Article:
'Raoul, what the devil.?'

'If you are not ready for visitors, you had best stay out of sight.'

A line of machicolations was built into the battlements. The one at Lucien's feet funnelled that bright girl's voice up to the walkway.

'Pierre, please ask that guard by the gatehouse if Lord d'Aveyron is here.'

'Yes, my lady.'

The horses moved off.

Fighting free of Raoul's grip, Lucien leaned out. The girl was riding astride—she rode easily and naturally, as though born to the saddle. 'I ordered the guard not to admit visitors,' he said.

'Very wise in the circumstances,' Raoul said. He was struggling, not entirely successfully, to hold back a grin.

'What's up?'

Raoul opened his eyes, failing utterly to keep his grin in check. 'Nothing.'


Raoul's eyes danced, and when he would not respond, Lucien turned back to the crenel. The girl and her party had finished their exchange with the guard and were back on the road to Troyes. 'That girl is uncommonly attractive.' As he spoke, it occurred to him that the most attractive thing about her was that air of innocent enjoyment.

Raoul gave a crack of laughter that sent a pigeon flapping from its roost.

Lucien frowned. 'You don't agree?'

'You don't recognise her, do you, Luc? You have no idea.'

'What are you talking about?'

'That attractive girl is not just any girl. Or, rather, lady.' 'You know her, Raoul?' 'Of course. And so should you.' A sinking feeling told Lucien that he was not going to like what was coming next.

'Luc, she's yours. That is Lady Isobel of Turenne. Your betrothed. I suspected when I met her that she might turn out to be very…direct.'

Luc shoved his head back through the crenel. A small cloud of dust marked the end of the road where it disappeared into the woodland beyond the vineyards. He thought he saw the swirl of a burgundy cloak. 'Isobel,' he murmured, under his breath. 'Hell. Where did you say she was lodging?'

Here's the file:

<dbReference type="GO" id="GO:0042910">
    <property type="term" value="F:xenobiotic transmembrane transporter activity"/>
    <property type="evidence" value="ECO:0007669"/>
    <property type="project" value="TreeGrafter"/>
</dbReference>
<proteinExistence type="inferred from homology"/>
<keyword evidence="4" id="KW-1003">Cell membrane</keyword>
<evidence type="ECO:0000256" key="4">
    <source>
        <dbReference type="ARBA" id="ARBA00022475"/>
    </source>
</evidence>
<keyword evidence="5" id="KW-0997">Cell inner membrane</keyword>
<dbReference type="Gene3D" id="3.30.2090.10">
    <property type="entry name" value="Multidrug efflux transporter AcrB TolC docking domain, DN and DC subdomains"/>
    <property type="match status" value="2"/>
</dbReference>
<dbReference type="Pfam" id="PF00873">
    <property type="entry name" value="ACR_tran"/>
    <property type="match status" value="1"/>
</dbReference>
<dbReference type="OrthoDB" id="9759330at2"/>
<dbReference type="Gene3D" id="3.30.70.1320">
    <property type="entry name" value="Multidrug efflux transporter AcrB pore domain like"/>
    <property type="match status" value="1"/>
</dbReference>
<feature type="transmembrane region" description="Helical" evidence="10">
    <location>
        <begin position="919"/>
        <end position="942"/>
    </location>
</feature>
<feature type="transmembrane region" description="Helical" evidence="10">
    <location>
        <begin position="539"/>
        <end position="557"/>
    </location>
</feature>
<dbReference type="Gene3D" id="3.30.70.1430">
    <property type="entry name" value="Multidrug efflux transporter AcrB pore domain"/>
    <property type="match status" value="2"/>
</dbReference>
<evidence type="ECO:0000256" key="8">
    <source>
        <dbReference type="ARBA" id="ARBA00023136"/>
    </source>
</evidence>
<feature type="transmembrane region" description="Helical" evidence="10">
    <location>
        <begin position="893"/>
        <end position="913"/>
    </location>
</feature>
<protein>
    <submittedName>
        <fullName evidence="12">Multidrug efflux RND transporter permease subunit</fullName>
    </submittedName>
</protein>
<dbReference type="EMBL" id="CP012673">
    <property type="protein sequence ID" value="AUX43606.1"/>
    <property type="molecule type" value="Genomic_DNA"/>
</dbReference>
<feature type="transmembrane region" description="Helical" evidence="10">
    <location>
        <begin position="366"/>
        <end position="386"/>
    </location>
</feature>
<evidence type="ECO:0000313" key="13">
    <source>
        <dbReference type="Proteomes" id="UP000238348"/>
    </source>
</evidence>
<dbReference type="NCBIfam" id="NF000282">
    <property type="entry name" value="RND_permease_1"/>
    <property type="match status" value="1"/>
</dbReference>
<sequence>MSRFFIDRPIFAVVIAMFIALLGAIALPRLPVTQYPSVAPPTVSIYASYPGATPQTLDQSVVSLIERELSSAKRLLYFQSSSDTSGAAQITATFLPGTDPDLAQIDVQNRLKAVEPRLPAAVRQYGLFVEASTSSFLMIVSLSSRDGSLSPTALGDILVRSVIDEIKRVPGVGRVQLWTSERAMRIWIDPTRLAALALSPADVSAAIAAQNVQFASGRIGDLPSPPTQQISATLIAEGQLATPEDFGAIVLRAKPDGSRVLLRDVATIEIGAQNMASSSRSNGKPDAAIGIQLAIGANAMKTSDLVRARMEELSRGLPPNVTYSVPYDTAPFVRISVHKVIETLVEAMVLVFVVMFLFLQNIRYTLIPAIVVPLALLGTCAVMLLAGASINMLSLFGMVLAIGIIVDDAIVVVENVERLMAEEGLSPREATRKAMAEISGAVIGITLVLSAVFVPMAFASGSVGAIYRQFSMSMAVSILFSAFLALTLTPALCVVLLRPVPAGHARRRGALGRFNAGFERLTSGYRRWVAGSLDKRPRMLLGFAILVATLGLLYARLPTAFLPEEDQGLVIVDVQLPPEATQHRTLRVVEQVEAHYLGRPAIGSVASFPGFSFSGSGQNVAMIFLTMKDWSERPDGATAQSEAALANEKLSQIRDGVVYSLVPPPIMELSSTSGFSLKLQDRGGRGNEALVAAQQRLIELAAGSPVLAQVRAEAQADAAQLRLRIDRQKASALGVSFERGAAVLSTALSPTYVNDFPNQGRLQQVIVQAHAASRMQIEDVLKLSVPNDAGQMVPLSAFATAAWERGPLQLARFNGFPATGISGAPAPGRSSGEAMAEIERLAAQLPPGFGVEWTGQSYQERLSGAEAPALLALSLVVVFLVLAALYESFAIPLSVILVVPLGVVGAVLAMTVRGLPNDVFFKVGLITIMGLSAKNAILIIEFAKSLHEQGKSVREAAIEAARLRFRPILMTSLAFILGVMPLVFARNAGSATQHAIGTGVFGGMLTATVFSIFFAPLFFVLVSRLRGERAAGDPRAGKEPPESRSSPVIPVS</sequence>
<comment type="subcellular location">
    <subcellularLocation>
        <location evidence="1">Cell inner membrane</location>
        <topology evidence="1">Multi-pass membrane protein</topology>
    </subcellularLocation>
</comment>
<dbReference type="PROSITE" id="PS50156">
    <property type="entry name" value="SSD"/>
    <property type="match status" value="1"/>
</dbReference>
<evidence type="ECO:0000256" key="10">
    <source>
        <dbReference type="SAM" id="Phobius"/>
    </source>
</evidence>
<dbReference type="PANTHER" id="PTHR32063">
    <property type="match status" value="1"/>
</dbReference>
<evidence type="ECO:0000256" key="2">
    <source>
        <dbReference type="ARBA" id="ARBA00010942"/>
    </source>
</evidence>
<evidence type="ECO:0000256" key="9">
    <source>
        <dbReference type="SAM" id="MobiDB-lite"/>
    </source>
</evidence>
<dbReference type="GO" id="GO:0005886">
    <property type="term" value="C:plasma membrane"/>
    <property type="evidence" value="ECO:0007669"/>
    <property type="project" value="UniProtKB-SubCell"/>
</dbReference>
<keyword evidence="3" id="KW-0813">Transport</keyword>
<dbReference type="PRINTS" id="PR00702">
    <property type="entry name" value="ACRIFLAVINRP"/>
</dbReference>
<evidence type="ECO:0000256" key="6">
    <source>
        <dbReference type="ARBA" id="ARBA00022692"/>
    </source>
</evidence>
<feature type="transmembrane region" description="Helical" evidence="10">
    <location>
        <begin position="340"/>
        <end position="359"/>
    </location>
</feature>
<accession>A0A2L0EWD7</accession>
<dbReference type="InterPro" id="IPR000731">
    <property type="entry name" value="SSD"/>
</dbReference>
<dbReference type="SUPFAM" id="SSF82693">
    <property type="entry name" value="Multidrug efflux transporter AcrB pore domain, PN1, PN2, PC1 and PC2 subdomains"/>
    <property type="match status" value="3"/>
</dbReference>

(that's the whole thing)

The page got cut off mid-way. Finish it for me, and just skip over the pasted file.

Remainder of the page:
'The Abbey de Notre-Dame-aux-Nonnains.' Raoul's mouth lifted. 'Your betrothed is eager to meet you.' Elbowing Lucien aside, Raoul peered down the road, but the little cavalcade had been swallowed up by the forest. His expression sobered. 'Forget the guilt, you can claim her with all honour. She has waited a long time.'

Lucien rubbed his hand round the back of his neck. 'I must say, I'm surprised to see her so early.'

'Once you had written to her father, I suspect he packed her off in no time. He will be anxious to be rid of her.'

Cold fingers feathered across the back of his neck. 'What's wrong with her?' Lord, don't say I'm to be stuck with another disaster for a wife…another Morwenna.

'If you had kept in touch with Turenne you would know why Lady Isobel is de trop. Viscount Gautier has remarried. I gather his new lady is keen to have Turenne to herself.'

'I see.'

'Poor girl, turfed out by her stepmother.' Raoul made a clucking sound. 'And here you are, turning her away at the gate because Ravenshold is a little run-down.'

'A little run-down?' Lucien said, exasperated. He had a strong dislike of being cornered, and by arriving early that was exactly what his betrothed had done, she had cornered him.

'I take it you will be riding into Troyes this afternoon?' 'Yes, damn you, I shall.'

Count Lucien d'Aveyron turned on his heel and made his way along the battlements and down into the bailey. He did not have to look back to know that Raoul was grinning.